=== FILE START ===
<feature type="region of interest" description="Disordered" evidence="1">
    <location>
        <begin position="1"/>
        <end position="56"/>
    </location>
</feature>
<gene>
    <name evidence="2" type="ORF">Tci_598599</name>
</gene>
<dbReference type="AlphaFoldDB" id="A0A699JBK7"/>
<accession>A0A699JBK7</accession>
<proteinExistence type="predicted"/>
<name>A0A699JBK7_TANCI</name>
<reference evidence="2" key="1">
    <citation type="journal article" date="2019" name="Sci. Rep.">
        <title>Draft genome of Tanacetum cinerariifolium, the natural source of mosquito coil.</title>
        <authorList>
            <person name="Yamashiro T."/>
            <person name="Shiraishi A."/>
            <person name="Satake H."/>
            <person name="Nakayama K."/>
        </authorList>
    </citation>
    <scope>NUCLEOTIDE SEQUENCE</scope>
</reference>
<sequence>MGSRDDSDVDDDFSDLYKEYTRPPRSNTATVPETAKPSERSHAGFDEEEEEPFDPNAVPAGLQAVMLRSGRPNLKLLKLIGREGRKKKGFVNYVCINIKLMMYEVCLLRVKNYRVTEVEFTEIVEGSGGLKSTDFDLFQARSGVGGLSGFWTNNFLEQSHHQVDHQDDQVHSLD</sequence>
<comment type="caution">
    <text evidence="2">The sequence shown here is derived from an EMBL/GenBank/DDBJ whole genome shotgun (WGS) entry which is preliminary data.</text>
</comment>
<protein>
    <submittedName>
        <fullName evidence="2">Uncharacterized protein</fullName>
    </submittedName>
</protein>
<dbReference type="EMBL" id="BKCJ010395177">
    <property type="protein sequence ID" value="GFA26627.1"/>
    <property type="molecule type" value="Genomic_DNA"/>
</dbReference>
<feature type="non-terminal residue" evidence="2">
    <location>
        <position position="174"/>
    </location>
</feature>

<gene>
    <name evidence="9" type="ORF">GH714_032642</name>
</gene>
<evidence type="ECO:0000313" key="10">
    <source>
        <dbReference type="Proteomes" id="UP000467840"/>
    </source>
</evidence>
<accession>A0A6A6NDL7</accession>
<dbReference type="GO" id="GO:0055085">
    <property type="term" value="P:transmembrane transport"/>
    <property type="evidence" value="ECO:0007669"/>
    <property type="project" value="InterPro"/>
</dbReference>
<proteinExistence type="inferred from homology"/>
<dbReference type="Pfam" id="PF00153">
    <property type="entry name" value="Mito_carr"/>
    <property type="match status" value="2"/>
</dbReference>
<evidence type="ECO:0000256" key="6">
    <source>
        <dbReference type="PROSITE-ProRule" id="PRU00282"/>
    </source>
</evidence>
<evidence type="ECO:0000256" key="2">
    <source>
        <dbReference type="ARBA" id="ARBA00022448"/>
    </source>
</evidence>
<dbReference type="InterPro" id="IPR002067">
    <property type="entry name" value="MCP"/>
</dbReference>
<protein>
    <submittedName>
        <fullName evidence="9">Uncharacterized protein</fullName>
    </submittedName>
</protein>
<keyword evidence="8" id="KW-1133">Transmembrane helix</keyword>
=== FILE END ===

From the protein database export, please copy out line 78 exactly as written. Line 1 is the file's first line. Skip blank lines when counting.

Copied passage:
        <fullName evidence="9">Uncharacterized protein</fullName>